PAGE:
EU’s Cyber Security Bill


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By    -   Web Strategist

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In December of last year, EU lawmakers agreed on new cyber security laws that are set to be in their final forms by Spring this year. The NIS (Network and Information Security) Directive will “impose new network and information security guidelines on operators of essential services and digital service providers.” The organisations that have to abide by these new guidelines will be required to report certain security incidents to competent authorities or to a Computer Security Incident Response Team (CSIRT).

One thing to note is that not all providers of essential services will be affected by the directive. The final version of the directive acknowledges that some sector-specific companies already deal with information and network security issues. The directive says “Certain sectors of the economy are already regulated or may in the future be regulated by sector-specific Union legal acts.” So in some cases, the NIS directive will not have to be applied even when the company is considered an operator of essential services or a DSP (Digital Services Provider).

Now the question is, what actually is an operator of essential services? The NIS Directive states that “an operator of essential services is considered to be an entity that provides a service that is essential for the maintenance of critical societal and/or economic activities, so long as the provision of that service depends on network and information systems and if an incident to the network or information systems of that service would have significant disruptive effects on the provision of those services.” Only businesses operating within a specified listed annex will be able to qualify as an operator of essential services.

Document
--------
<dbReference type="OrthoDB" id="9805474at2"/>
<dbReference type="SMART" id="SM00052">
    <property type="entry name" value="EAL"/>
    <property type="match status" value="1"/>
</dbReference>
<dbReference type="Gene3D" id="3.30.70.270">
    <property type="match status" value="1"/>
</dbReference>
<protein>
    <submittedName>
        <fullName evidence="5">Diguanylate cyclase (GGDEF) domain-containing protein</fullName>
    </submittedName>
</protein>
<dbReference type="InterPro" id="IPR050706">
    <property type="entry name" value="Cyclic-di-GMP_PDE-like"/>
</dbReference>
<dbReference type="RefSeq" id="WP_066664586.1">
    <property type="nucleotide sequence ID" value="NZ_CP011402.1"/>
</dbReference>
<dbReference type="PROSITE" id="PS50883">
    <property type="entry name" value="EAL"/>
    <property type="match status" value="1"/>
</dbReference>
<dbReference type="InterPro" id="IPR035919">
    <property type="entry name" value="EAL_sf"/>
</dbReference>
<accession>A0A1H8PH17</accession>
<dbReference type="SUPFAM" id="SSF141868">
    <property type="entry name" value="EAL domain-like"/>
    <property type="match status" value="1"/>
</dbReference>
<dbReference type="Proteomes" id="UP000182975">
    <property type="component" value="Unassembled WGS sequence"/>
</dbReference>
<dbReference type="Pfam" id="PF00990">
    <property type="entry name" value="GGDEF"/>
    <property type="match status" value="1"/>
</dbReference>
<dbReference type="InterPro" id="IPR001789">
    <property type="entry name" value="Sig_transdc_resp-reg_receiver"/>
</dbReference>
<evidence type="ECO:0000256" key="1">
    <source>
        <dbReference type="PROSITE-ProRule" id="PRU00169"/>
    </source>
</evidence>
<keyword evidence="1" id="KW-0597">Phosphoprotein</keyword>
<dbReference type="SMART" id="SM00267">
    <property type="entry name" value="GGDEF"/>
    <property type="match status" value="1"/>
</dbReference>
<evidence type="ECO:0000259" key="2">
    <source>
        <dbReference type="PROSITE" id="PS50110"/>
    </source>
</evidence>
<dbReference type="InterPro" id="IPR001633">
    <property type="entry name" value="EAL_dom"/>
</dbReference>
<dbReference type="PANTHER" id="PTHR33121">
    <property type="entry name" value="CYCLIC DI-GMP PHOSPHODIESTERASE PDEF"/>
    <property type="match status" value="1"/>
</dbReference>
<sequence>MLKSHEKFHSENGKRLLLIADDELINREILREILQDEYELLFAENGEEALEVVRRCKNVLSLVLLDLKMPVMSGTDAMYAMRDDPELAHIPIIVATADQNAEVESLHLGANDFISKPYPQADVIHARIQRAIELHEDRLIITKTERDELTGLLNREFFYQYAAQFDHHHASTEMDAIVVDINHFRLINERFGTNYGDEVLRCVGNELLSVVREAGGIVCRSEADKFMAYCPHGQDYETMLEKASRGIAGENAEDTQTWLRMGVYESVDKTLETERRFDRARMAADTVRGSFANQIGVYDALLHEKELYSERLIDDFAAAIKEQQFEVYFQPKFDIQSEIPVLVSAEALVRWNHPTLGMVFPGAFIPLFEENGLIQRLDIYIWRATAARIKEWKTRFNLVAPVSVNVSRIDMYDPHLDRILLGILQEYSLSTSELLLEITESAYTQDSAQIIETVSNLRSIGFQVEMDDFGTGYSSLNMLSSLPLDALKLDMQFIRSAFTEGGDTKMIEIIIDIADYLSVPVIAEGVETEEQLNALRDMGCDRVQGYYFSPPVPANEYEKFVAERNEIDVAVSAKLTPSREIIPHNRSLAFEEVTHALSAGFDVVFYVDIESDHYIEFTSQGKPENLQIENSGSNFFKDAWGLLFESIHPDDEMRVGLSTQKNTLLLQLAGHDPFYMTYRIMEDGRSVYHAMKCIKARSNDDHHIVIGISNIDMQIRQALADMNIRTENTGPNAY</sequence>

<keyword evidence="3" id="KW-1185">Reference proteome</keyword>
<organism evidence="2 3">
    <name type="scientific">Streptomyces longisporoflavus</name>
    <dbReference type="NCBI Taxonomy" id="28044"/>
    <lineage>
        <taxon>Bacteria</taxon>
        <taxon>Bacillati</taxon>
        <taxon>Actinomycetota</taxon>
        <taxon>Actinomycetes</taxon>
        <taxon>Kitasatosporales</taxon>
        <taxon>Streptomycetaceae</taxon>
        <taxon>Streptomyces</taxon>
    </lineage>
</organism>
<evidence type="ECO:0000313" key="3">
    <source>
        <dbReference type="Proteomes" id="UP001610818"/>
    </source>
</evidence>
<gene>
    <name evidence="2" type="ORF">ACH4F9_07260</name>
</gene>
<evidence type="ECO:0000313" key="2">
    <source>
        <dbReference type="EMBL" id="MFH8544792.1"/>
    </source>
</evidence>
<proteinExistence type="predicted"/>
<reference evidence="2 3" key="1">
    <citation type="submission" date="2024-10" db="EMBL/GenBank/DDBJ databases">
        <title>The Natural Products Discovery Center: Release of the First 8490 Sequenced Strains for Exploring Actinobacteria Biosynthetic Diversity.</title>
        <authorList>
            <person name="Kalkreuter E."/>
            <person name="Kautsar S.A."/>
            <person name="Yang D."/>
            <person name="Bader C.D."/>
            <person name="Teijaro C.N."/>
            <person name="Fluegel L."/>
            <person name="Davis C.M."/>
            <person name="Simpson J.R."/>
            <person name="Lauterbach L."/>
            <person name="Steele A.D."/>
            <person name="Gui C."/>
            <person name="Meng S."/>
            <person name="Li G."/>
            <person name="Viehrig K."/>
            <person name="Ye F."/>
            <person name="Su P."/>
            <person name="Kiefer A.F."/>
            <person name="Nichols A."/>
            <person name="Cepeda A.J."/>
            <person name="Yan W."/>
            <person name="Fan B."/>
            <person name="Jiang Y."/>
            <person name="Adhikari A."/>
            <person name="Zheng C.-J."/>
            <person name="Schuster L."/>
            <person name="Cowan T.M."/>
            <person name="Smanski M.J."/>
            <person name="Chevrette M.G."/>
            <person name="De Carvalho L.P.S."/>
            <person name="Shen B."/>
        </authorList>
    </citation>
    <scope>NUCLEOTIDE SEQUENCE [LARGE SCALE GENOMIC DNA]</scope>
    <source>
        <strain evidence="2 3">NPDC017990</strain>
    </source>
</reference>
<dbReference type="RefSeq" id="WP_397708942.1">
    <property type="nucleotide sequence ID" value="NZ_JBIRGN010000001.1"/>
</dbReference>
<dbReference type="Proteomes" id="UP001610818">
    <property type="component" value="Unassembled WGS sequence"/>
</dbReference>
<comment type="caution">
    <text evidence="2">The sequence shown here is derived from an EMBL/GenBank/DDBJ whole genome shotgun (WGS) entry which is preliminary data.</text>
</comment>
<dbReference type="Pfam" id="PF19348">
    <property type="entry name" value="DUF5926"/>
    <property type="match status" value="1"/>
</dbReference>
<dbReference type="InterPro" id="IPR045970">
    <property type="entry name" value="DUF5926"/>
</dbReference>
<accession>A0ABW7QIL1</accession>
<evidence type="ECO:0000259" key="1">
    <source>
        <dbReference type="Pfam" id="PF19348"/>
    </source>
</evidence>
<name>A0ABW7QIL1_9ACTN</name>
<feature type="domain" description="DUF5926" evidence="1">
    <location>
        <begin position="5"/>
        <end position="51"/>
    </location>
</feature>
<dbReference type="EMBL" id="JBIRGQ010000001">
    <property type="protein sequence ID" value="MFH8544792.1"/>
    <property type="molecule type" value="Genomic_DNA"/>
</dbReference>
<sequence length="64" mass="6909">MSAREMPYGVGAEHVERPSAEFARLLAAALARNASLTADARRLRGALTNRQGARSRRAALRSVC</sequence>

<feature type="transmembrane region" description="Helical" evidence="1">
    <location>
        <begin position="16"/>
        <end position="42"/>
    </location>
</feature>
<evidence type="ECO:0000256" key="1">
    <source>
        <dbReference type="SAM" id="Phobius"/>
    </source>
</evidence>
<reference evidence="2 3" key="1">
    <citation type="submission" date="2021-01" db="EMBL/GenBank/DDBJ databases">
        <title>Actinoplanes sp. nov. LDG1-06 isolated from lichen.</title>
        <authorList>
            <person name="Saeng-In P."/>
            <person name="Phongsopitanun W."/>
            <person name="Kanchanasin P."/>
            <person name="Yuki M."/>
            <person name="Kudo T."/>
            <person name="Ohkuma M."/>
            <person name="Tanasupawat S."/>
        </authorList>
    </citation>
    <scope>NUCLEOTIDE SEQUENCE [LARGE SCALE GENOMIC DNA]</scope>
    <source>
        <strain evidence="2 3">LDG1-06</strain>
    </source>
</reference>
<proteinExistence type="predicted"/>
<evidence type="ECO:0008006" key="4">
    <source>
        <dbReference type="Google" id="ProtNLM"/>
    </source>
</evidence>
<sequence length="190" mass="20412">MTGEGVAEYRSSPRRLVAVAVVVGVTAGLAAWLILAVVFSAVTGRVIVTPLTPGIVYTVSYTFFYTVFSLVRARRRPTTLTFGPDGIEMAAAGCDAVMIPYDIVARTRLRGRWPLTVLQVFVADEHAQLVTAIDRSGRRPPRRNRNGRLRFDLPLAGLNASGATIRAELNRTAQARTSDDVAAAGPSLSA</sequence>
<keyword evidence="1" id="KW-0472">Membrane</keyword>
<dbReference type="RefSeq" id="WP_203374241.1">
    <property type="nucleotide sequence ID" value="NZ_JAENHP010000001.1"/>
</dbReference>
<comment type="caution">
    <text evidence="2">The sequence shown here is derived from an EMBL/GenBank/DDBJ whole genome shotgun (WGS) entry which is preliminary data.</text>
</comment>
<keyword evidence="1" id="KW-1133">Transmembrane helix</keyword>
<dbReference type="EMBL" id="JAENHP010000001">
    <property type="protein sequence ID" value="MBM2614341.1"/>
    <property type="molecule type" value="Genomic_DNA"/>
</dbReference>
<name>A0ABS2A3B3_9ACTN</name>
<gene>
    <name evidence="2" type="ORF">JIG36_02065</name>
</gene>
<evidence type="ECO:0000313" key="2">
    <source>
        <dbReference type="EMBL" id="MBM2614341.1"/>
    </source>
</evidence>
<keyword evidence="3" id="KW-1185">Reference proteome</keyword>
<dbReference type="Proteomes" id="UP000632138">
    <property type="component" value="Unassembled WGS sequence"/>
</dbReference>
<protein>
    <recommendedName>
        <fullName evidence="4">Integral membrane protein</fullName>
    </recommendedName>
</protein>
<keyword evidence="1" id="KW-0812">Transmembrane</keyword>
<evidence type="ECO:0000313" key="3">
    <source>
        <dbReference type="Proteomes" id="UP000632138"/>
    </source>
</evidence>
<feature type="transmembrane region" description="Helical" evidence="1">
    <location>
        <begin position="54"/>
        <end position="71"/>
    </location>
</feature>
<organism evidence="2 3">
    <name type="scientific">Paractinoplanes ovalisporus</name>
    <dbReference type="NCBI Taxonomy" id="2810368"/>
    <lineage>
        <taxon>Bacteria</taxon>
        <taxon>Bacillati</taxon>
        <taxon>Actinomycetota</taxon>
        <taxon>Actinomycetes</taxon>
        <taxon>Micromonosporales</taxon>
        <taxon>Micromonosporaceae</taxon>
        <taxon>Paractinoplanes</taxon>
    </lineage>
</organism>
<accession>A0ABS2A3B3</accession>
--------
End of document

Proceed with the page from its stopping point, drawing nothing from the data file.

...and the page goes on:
All the sectors that are affected, are those that deliver main services to people:

The Energy Sector:
  • Suppliers of electricity and gas, as well as distribution or transmission system operators
  • Gas storage system operators, liquefied gas system operators
  • Companies responsible for the production, transmission, distribution, supply, purchase or storage of natural gas
  • Operators of natural gas refining and treatment facilities are also deemed to be operators of essential services too.
  • This also applies to operators of oil transmission pipelines and operators of oil production, refining and treatment facilities, storage and transmission


The Transport Sector:

  • Air transport sector, airlines, airport managing bodies, as well as companies that perform installations within airports and air traffic control service providers.
  • The same applies to the respective roles within the rail industry
  • As well as this, operators of ferries and freight water transport companies are also affected.


Financial Services:

  • The directive also states that it apply to banks and other credit institutions
  • The directive will also apply to trading venues such as regulated markets like the London Stock Exchange.


Health Services:

  • Health care providers such as Hospitals and GP surgeries and potentially private sector health care businesses are considered to be operators of essential services


Digital Infrastructure:

  • Operators of essential services in the digital sector include internet exchange points, domain system service providers and top level domain name registries.


Digital service providers face less strict obligations than operators of essential services but they still need to report security incidents they experience where the incident has “a substantial impact of a service… they offer within the Union.” Digital service providers are described by the NIS Directive as being providers of an online marketplace, online search engine or cloud computing service while “hardware manufacturers and software developers” are not digital service providers. The NIS Directive also effects digital service providers outside of the EU as well, requiring companies to have an EU representative based in the EU to act on the company’s behalf.

This new legislation will require some smaller companies to implement better security. Which in the short term can be very costly, implementing reporting software, staff and cyber security strategy. Over time though these costs will lead to long term goals saving time and money.

After the final version of the legislation is agreed in Spring, member states are expecting to have the directive in national legislation within 21 months and a further 6 months to identify the operators of their essential services, with the directive coming into full force in mid-2018.

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